Real Sequences

Sequence of real numbers A sequence of real numbers (or a real sequence) is defined as a function $ f: \mathbb{N} \to \mathbb{R}$ , where $ \mathbb{N}$ is the set of natural numbers and $ \mathbb{R}$ is the set of real numbers. Thus, $ f(n)=r_n, \ n \in \mathbb{N}, \ r_n \in \mathbb{R}$ is a function which produces a sequence of real numbers $ r_n$ . It's customary to write a sequence as form of functions in brackets, e.g.; $…

Set Theory, Functions and Real Number System

SETS

In mathematics, Set is a well defined collection of distinct objects. The theory of Set as a mathematical discipline rose up with George Cantor, German mathematician, when he was working on some problems in Trigonometric series and series of real numbers, after he recognized the importance of some distinct collections and intervals.

Cantor defined the set as a ‘plurality conceived as a unity’ (many in one; in other words, mentally putting together a number of things and assigning them into one box).

Mathematically, a Set $ S$ is ‘any collection’ of definite, distinguishable objects of our universe, conceived as a whole. The objects (or things) are called the elements or members of the set $ S$ . Some sets which are often pronounced in real life are, words like ”bunch”, ”herd”, ”flock” etc. The set is a different entity from any of its members.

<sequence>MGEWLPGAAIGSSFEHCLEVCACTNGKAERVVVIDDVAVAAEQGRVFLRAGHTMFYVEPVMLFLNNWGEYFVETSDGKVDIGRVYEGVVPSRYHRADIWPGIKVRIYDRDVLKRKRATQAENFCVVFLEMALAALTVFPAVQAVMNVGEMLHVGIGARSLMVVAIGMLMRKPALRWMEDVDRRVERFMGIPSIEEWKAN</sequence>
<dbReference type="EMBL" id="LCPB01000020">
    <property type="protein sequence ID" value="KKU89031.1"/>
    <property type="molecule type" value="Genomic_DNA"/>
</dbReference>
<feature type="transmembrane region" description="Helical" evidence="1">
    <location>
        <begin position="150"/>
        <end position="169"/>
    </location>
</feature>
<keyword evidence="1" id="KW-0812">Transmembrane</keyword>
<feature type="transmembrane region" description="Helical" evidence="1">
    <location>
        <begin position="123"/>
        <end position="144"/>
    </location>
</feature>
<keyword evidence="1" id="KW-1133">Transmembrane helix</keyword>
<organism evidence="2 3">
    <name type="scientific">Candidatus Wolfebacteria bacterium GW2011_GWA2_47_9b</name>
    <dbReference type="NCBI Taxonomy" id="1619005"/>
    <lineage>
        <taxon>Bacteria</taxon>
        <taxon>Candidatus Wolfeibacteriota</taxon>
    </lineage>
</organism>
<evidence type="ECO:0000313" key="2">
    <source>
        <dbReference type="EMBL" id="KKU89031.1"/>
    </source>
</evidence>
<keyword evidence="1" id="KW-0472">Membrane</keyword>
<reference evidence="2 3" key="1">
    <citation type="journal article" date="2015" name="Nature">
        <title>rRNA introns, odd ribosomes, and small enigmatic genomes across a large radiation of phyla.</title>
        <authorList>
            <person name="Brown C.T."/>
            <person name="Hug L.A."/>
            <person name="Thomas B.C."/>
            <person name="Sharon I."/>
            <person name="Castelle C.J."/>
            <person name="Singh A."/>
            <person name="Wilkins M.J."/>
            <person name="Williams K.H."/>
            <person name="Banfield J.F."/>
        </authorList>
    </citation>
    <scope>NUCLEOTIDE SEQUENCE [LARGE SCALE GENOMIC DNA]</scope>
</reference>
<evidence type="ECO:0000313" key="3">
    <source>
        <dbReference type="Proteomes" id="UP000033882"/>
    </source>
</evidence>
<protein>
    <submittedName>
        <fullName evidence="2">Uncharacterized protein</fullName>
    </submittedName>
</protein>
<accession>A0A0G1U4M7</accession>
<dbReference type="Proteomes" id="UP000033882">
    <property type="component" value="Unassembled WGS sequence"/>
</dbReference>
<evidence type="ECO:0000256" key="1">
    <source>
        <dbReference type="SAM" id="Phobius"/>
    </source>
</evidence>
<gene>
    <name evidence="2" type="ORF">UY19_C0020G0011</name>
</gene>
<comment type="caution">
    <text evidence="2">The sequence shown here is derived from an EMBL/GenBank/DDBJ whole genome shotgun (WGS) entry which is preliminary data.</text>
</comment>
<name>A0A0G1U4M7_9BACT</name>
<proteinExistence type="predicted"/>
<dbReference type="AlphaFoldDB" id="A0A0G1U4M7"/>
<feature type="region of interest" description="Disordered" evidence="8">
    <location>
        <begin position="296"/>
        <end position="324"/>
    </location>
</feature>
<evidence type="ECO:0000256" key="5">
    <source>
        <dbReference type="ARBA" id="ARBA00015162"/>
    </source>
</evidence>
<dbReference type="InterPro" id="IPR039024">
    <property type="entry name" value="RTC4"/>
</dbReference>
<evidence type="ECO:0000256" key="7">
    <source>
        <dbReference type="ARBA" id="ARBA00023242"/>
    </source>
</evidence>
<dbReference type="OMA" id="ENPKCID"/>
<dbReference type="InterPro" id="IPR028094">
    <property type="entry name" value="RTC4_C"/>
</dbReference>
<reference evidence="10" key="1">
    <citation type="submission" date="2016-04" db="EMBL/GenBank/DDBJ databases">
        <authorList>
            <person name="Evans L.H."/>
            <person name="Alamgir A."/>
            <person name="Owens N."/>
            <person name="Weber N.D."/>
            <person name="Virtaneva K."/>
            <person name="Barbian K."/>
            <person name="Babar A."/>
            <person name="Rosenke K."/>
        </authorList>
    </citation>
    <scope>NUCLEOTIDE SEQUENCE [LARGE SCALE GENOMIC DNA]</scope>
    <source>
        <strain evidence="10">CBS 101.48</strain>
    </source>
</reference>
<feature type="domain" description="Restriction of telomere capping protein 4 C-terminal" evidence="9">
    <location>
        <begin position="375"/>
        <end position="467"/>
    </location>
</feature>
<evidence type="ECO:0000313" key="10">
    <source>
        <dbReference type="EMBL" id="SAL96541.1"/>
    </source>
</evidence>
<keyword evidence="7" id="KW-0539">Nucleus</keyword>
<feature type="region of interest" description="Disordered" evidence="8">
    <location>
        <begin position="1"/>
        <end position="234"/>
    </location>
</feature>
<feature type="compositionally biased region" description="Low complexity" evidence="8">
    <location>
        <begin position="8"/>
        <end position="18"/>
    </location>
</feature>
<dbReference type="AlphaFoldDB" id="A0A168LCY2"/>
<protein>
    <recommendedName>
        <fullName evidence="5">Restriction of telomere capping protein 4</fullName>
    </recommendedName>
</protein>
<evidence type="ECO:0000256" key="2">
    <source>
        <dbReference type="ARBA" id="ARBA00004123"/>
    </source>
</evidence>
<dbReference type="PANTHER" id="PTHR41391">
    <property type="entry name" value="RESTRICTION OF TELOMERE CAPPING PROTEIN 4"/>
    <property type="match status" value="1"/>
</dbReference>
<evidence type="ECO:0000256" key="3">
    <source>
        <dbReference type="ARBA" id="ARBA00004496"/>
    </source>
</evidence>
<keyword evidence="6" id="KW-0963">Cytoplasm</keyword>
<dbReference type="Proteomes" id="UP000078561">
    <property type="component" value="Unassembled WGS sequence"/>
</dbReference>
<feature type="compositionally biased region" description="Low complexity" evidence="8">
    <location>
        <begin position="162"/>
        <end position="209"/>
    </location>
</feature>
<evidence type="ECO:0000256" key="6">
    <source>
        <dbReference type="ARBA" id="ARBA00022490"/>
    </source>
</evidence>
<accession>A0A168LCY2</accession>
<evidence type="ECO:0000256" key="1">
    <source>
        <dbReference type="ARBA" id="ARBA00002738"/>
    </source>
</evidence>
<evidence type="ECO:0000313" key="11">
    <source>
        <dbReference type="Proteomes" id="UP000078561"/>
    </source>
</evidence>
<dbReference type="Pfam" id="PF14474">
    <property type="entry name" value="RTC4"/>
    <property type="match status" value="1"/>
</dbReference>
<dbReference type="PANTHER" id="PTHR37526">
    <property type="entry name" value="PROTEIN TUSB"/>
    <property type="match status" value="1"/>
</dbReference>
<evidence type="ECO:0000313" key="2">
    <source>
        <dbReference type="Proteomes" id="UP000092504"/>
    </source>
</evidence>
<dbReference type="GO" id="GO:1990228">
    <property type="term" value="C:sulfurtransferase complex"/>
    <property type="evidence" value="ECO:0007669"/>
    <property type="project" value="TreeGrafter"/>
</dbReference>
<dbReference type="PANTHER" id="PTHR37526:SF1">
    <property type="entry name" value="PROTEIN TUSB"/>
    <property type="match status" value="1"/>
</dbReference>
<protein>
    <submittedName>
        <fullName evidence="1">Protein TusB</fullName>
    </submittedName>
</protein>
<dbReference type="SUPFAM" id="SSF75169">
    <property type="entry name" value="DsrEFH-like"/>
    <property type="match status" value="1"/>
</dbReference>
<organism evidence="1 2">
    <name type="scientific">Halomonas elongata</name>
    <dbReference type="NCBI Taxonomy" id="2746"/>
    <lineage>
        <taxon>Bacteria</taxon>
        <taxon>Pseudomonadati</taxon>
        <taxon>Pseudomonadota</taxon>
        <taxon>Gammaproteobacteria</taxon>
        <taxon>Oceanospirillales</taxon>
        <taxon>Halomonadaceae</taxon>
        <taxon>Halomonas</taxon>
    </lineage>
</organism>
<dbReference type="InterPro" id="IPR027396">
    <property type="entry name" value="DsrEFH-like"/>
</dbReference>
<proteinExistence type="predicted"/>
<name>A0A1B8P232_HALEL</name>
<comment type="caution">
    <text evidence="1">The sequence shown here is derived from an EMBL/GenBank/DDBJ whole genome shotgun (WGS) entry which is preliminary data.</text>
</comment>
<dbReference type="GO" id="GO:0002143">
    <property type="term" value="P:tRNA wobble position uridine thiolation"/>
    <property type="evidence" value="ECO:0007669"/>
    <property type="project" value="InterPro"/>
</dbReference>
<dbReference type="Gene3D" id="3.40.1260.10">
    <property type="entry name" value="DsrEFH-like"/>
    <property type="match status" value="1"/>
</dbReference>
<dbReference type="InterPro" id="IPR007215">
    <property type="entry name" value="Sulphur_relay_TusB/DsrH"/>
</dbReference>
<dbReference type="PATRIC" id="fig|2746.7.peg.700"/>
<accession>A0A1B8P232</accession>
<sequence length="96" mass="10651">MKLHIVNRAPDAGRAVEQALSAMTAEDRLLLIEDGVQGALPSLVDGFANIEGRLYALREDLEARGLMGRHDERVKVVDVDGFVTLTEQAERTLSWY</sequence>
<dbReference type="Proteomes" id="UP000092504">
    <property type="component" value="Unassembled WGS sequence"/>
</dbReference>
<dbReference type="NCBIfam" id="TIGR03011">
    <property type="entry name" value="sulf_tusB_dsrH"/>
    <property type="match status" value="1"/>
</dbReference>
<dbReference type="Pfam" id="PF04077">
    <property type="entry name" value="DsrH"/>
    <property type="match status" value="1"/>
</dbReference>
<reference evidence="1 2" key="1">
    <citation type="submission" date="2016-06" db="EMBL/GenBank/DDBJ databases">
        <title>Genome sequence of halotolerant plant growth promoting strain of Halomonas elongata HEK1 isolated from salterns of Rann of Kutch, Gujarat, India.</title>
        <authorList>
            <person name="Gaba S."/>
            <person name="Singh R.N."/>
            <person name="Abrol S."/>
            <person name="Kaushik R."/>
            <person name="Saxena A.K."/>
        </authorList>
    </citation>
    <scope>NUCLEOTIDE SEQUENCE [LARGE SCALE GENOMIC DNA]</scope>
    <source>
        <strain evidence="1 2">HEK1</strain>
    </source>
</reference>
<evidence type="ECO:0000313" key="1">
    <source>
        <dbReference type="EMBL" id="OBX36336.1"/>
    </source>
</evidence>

For example, a flock of birds (set) is not just only a single bird (member of the set). ‘Flock’ is just a mathematical concept with no material existence but ‘Bird’ or ‘birds’ are real.

Representing sets

Sets are represented in two main ways:

Numbers – The Basic Introduction

If mathematics was a language, logic was the grammar, numbers should have been the alphabet. There are many types of numbers we use in mathematics, but at a broader aspect we may categorize them in two categories: 1. Countable Numbers 2. Uncountable Numbers The numbers which can be counted in nature are called Countable Numbers and the numbers which can not be counted are called Uncountable Numbers. Well, this is not the correct way to classify the bunch of types…

Dedekind’s Theory of Real Numbers

Intro Let $ \mathbf{Q}$ be the set of rational numbers. It is well known that $ \mathbf{Q}$ is an ordered field and also the set $ \mathbf{Q}$ is equipped with a relation called "less than" which is an order relation. Between two rational numbers there exists an infinite number of elements of $ \mathbf{Q}$. Thus, the system of rational numbers seems to be dense and so apparently complete. But it is quite easy to show that there exist some numbers (?)…